Bradford in West Yorkshire has plenty of places you can see a ghost – KAI ROBERTS picks his favourite haunted places.
Paper Hall, Barkerend Road, Bradford
Built in 1643, Paper Hall is thought to be the oldest surviving building in the centre of the city. Various theories have been advanced to account for its name, but the most likely explanation is that the title is a corruption of “Papists’ Hall” and the owners of the house were Roman Catholic at a time when such “Popish superstition” was suppressed in Britain.
Curiously, homes associated with Catholic recusants are often said to be haunted and Paper Hall is no exception. According to one 19th Century account, “a pair of large staring eyes belonging to a face of ghastly aspect were often seen looking out of the windows”. Meanwhile, during the night, residents were regularly disturbed by the sound of somebody treading up and down the staircase. The footfall had a distinctive tap which was thought to belong to the peg-leg of an old admiral supposedly murdered in the building centuries ago.
Bolling Hall, Bowling Hall Road, Bradford
Today run as a museum by Bradford City Council, Bolling Hall is a venerable building, some of the fabric of which dates to the 14th Century. During the English Civil Wars, the hall was commandeered by a Royalist army led by the Earl of Newcastle following the Battle of Adwalton Moor in June 1643.
His troops lay siege to Parliamentarian sympathisers in the city and threatened to bombard them with cannon-fire if they did not surrender forthwith. However, the night before the onslaught was due to take place, the Earl’s sleep was disturbed by a phantom white lady standing at the foot of his bed, lamenting “Pity poor Bradford!” in a doleful voice. The commander heeded this spectral warning and the following morning gave orders that the populace of the city were to be left unharmed.
The room in which the Earl slept became known as the “Ghost Room” and can be visited at Bolling Hall today.
Midland Hotel, Bradford
A classic example of a Victorian railway hotel, this grand edifice was built in 1890 on Cheapside next to Forster Square train station and remains a popular venue in the city today.
In 1905, the famous Victorian thespian, Sir Henry Irving, and his manager — one Bram Stoker — were staying at the hotel whilst Irving played the eponymous archbishop in Lord Tennyson’s “Beckett” at the Theatre Royal on Manningham Lane.
On October 13th, Sir Henry collapsed on-stage after suffering a stroke and was rushed to the lobby of his hotel, where he subsequently passed away. Irving’s ghost has since been seen at both the Theatre Royal (sadly demolished in 1990) and the Midland Hotel—in the room in which he had slept before that final fateful performance.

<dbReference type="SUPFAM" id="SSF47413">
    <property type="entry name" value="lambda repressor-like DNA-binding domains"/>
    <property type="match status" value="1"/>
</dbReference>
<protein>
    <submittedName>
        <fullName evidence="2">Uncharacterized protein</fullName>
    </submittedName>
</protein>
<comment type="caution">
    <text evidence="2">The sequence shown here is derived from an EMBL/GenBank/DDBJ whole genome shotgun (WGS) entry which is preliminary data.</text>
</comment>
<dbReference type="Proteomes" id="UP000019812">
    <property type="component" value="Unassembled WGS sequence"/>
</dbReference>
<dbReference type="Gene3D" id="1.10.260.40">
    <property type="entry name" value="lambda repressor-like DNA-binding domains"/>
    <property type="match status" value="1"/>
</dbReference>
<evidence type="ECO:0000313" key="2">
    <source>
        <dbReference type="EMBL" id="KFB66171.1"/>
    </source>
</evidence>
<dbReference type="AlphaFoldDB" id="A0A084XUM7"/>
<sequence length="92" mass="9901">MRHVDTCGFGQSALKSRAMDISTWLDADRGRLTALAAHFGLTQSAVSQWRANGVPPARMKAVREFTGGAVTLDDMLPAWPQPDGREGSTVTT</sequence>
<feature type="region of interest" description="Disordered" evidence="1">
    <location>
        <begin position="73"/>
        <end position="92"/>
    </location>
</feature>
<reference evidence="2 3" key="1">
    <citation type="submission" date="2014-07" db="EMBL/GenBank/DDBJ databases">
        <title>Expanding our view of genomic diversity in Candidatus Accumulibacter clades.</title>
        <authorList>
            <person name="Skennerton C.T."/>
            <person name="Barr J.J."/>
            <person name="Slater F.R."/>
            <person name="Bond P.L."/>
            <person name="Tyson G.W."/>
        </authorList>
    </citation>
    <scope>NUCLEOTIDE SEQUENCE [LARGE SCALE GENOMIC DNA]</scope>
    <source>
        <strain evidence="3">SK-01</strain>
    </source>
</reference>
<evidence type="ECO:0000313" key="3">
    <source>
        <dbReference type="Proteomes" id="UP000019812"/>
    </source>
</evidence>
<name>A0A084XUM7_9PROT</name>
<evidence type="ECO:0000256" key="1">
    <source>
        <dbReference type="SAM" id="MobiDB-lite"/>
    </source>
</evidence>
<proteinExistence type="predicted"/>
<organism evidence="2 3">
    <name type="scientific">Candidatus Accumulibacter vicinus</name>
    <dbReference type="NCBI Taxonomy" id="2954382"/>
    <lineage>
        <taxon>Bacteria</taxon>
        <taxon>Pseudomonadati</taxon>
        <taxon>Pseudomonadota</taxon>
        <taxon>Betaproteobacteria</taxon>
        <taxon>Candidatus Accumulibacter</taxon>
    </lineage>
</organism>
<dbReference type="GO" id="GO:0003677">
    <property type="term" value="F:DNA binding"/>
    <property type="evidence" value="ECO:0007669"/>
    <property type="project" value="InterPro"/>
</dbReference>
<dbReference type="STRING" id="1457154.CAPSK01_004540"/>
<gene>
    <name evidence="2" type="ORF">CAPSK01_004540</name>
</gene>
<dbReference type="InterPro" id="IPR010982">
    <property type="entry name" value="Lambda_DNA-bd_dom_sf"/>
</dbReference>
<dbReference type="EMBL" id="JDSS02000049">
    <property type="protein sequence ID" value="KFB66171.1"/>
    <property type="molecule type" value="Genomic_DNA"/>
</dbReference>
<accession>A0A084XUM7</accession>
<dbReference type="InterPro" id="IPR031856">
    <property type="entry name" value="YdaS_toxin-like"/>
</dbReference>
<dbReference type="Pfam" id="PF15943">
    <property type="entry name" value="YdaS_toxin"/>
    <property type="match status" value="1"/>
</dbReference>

The actor’s apparition typically appears as an incorporeal figure which seems to coalesce from a haze of something like smoke.
Bradford City Hall, Centenary Square
Despite its shabby state today, Bradford was once a wealthy city at the very heart of the British textile industry.
Its former opulence is reflected in its a City Hall—a majestic example of Victorian municipal architecture which is now preserved as a Grade 1 listed-building. It was built in 1873 and for many decades the cellars housed the city police cells.
Local folklore claims they were once occupied by a prisoner called Charlie who was later executed for his crimes; he now haunts the building as retribution for his ill-treatment. Staff at City Hall particularly dislike working in the basement and those who arrive first often turn on all the lights to drive away the menacing shadows.
In 1988, one employee reported experiencing a panoply of poltergeist activity, including: “cupboards moving by themselves; temperatures cooling dramatically”; and the sound of “a full court in session… (although) the courtroom hasn’t been used for twenty years”.
Grafton Street, Little Horton Green, Bradford
A residential area just to the south of the central business district, Grafton Street was the centre of an urban ghost panic in 1926, when the city was swept by rumours that Spring-Heeled Jack had been terrorising the area’s residents.
Unlike the popular image of Spring-Heeled Jack—breathing fire in an oilskin coat—this incarnation was dressed in a white shroud like a traditional ghost; however, he was so fleet-footed that nobody could catch him as he startled unwary pedestrians and hammered on the door of nearby houses—often escaping by leaping over walls and across the roofs of buildings.
The disturbances continued for several weeks and spread to outlying districts including Brierley and Bingley; but despite a significant police presence and mobs of vigilantes patrolling the streets, the culprit was never apprehended. To this day, it is not clear if the “Grafton Street Freak” was a local prankster or something far more sinister.
Kai Roberts is a folklore and forteana junkie with a particular interest in the South Pennines and the old West Yorkshire Riding. He has written several books on regional folklore which can be purchased here.